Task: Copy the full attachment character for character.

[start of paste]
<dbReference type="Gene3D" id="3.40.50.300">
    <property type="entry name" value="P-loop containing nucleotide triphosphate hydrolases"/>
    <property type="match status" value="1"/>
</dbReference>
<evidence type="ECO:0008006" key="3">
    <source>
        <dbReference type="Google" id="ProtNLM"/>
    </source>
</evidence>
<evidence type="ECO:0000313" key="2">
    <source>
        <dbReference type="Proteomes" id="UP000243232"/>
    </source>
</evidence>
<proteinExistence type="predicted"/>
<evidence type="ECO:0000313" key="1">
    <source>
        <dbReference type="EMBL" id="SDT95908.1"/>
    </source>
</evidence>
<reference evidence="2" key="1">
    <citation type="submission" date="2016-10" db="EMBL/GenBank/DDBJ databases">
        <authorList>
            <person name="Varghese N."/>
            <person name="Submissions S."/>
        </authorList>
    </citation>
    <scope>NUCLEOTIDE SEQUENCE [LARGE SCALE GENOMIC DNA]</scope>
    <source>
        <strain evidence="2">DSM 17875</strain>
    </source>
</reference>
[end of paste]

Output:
<dbReference type="Gene3D" id="3.40.50.300">
    <property type="entry name" value="P-loop containing nucleotide triphosphate hydrolases"/>
    <property type="match status" value="1"/>
</dbReference>
<evidence type="ECO:0008006" key="3">
    <source>
        <dbReference type="Google" id="ProtNLM"/>
    </source>
</evidence>
<evidence type="ECO:0000313" key="2">
    <source>
        <dbReference type="Proteomes" id="UP000243232"/>
    </source>
</evidence>
<proteinExistence type="predicted"/>
<evidence type="ECO:0000313" key="1">
    <source>
        <dbReference type="EMBL" id="SDT95908.1"/>
    </source>
</evidence>
<reference evidence="2" key="1">
    <citation type="submission" date="2016-10" db="EMBL/GenBank/DDBJ databases">
        <authorList>
            <person name="Varghese N."/>
            <person name="Submissions S."/>
        </authorList>
    </citation>
    <scope>NUCLEOTIDE SEQUENCE [LARGE SCALE GENOMIC DNA]</scope>
    <source>
        <strain evidence="2">DSM 17875</strain>
    </source>
</reference>